Fears that unrest would follow the death of Prime Minister Meles Zenawi in August may prove unfounded in Ethiopia, a Western ally in the troubled Horn of Africa.
Addis Ababa, Ethiopia
"A lot of people expected conflict after his death was announced," says a top young civil servant about Prime Minister Meles's secrecy-shrouded death. His mother asked him to remain at home to stay safe as "the head of government had died, and this was Africa – and particularly Ethiopia, which has no history of peaceful transitions."
Yet the appointment of Prime Minister Hailemariam Desalegn by Parliament last month was conducted without arms, marking a democratic milestone and relative stability for a key partner of the West in the volatile Horn of Africa.
"[T]he country only has history of about 20 years of democracy," says a senior ruling party and government official, privately. And for the past month, "at this critical time without the highest government post, everything was peaceful."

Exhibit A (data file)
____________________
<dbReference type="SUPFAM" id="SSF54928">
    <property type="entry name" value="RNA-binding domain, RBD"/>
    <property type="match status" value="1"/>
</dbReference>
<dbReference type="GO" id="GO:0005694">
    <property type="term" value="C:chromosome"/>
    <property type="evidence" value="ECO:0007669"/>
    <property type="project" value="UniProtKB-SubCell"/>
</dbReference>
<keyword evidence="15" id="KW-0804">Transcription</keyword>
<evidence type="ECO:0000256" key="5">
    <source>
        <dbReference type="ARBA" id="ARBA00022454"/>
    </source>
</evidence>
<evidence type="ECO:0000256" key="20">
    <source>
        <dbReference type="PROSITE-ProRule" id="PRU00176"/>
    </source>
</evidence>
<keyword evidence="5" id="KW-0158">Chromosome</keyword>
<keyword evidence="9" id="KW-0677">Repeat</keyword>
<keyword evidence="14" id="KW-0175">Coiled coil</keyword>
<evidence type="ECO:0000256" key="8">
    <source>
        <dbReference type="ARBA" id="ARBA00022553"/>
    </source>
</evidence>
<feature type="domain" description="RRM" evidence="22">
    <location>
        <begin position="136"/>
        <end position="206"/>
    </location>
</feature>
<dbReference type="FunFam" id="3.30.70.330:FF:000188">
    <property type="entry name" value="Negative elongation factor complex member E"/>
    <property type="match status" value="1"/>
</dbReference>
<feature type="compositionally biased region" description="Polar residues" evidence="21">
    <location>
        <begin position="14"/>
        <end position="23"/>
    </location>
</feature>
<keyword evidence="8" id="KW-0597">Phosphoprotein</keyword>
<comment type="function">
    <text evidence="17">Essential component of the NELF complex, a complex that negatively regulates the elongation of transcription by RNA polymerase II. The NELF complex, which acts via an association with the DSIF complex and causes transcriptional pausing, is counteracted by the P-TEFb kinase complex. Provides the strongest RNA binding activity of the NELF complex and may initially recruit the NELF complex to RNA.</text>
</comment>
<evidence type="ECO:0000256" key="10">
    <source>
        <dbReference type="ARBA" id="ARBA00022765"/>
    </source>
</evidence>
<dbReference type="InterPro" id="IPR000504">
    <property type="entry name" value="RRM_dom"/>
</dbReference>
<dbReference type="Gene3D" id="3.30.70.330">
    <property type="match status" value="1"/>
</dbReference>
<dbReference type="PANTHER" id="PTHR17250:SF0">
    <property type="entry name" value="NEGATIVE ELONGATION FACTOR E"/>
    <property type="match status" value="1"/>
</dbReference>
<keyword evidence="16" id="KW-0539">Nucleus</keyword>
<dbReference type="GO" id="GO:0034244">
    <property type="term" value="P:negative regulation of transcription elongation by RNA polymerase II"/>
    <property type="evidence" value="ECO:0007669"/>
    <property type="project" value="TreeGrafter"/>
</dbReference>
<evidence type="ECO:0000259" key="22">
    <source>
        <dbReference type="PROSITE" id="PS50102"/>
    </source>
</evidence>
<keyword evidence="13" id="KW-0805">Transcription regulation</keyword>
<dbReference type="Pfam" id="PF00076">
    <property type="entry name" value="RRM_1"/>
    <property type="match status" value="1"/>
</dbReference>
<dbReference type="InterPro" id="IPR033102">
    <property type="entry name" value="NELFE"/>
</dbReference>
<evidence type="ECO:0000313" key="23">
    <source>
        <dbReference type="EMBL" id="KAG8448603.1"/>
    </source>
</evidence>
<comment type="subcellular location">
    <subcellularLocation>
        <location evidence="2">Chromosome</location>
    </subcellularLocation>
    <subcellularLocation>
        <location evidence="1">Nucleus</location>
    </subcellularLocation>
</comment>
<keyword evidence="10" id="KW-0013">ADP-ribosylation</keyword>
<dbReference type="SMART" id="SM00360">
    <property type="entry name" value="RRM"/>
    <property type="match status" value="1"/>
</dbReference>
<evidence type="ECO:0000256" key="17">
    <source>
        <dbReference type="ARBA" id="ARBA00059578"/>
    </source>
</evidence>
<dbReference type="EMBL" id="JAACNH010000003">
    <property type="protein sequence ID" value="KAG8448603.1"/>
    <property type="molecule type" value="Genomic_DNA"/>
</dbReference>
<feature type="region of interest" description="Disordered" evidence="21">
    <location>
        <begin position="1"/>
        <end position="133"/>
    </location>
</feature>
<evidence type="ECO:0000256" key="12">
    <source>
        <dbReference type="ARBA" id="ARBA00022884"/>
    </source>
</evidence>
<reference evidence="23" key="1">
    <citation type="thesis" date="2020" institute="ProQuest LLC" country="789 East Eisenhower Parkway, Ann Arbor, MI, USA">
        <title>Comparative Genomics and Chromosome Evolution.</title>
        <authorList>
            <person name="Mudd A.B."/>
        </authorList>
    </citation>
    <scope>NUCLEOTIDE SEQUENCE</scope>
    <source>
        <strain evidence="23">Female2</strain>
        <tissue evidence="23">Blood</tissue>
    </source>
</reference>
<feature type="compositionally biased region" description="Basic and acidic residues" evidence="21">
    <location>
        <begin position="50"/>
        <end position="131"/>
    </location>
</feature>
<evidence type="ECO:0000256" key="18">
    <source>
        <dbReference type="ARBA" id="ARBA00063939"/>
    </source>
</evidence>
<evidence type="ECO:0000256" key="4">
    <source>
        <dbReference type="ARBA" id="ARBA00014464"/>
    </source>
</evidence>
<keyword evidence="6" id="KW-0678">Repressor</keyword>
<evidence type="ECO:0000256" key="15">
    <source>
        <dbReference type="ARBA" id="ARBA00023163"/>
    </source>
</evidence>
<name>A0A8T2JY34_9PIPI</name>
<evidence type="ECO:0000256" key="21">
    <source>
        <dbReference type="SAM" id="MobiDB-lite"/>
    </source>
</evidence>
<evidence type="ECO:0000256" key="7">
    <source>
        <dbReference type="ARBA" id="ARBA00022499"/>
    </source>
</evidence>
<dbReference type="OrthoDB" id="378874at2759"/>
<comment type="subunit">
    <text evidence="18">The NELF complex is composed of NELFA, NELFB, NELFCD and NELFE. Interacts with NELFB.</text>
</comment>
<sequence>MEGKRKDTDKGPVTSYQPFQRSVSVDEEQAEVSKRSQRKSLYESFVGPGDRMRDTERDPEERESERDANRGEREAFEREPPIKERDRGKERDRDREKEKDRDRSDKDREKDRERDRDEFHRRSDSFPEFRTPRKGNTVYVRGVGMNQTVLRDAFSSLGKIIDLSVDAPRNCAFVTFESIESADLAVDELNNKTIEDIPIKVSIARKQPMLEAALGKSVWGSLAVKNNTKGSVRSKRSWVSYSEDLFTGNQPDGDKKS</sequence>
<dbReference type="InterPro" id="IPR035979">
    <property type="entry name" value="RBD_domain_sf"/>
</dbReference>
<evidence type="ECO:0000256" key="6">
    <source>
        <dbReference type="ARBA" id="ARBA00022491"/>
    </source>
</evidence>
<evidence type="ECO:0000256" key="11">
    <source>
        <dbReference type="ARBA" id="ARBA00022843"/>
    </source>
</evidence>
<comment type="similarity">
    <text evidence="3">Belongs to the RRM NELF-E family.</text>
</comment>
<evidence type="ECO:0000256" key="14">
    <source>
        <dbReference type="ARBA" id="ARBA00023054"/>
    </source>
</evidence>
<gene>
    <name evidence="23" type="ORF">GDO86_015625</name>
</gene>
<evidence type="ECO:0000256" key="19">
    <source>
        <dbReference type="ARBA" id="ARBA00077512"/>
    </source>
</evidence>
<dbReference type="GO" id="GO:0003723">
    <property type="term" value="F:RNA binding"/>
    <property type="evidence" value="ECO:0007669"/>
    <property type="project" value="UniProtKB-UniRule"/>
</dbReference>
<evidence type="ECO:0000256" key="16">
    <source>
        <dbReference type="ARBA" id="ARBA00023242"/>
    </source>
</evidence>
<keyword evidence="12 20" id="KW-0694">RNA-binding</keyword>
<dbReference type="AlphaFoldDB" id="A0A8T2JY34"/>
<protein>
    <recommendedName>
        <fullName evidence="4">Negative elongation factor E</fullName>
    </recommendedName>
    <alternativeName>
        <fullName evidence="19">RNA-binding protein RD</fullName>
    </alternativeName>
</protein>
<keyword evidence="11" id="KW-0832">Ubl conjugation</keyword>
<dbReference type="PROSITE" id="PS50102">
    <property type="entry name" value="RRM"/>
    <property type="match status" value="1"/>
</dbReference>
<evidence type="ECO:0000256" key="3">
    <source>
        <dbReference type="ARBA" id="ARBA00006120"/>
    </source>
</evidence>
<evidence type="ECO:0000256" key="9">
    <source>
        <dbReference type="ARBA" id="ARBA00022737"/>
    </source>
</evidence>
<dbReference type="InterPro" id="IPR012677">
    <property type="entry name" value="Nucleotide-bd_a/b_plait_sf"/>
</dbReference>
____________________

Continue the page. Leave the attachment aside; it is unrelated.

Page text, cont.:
The peaceful transition contrasts sharply with the country's recent past. In 1991, military dictator Mengistu Hailemariam fled to Zimbabwe as rebels led by Meles's Tigray People's Liberation Front (TPLF) advanced on the capital, Addis Ababa, after a 17-year insurgency. Mr. Mengistu himself rose to power after a coup against the feudal regime of Haile Selassie in 1974. A year later, the emperor was killed, and soon murderous purges and military offensives engulfed the country.
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